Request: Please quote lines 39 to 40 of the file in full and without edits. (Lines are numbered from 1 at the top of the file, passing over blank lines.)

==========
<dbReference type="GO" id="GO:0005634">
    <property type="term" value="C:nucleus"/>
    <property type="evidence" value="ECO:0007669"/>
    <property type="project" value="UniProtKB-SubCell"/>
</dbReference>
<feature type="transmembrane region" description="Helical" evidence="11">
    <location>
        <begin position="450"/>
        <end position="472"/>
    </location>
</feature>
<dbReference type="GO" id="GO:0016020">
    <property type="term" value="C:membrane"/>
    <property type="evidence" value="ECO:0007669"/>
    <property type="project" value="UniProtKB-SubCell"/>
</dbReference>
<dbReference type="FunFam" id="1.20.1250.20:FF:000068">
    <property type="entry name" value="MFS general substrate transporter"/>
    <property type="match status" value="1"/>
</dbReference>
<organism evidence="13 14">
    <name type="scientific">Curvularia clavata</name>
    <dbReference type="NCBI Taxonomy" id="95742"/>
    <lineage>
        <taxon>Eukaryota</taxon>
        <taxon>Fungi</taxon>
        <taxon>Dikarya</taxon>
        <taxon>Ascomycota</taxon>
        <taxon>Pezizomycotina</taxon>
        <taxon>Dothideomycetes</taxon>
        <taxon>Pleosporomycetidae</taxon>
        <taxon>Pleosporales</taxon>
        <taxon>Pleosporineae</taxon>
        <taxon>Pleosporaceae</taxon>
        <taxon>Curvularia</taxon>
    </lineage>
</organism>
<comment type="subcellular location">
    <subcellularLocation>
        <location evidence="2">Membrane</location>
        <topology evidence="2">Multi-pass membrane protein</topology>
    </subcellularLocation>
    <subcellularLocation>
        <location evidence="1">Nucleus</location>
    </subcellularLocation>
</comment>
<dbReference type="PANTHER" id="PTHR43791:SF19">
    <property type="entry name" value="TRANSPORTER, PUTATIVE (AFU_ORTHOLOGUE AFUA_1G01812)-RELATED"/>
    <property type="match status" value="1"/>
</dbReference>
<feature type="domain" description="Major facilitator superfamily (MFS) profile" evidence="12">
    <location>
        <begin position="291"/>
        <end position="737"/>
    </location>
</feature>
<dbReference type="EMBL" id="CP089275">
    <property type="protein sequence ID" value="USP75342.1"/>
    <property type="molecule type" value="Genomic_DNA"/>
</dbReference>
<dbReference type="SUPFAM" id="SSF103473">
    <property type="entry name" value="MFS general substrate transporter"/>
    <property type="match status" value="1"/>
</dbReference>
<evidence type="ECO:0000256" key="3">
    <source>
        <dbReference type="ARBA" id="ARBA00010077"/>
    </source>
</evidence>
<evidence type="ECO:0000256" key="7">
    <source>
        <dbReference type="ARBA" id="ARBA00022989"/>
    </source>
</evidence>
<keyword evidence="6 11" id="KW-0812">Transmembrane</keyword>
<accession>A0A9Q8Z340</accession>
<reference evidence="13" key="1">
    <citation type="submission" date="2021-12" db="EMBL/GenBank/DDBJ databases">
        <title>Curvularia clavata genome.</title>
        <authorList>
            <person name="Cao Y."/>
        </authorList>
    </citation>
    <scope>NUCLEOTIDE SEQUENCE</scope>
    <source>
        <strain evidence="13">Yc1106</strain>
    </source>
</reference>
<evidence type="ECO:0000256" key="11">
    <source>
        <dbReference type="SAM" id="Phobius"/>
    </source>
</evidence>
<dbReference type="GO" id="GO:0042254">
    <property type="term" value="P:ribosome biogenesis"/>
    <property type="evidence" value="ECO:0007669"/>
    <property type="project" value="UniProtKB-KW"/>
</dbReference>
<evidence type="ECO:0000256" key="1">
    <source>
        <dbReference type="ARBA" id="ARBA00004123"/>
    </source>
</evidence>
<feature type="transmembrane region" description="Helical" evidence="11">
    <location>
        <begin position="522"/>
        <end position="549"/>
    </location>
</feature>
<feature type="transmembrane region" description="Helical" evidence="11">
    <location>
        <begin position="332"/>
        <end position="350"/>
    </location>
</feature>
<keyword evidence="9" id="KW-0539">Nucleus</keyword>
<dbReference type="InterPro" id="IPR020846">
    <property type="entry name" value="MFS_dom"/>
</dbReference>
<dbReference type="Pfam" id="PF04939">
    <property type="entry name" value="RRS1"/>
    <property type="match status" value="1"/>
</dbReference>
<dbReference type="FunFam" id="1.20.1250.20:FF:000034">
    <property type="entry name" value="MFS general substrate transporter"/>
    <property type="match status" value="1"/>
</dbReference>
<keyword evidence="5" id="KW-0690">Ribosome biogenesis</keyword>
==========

    <subcellularLocation>
        <location evidence="2">Membrane</location>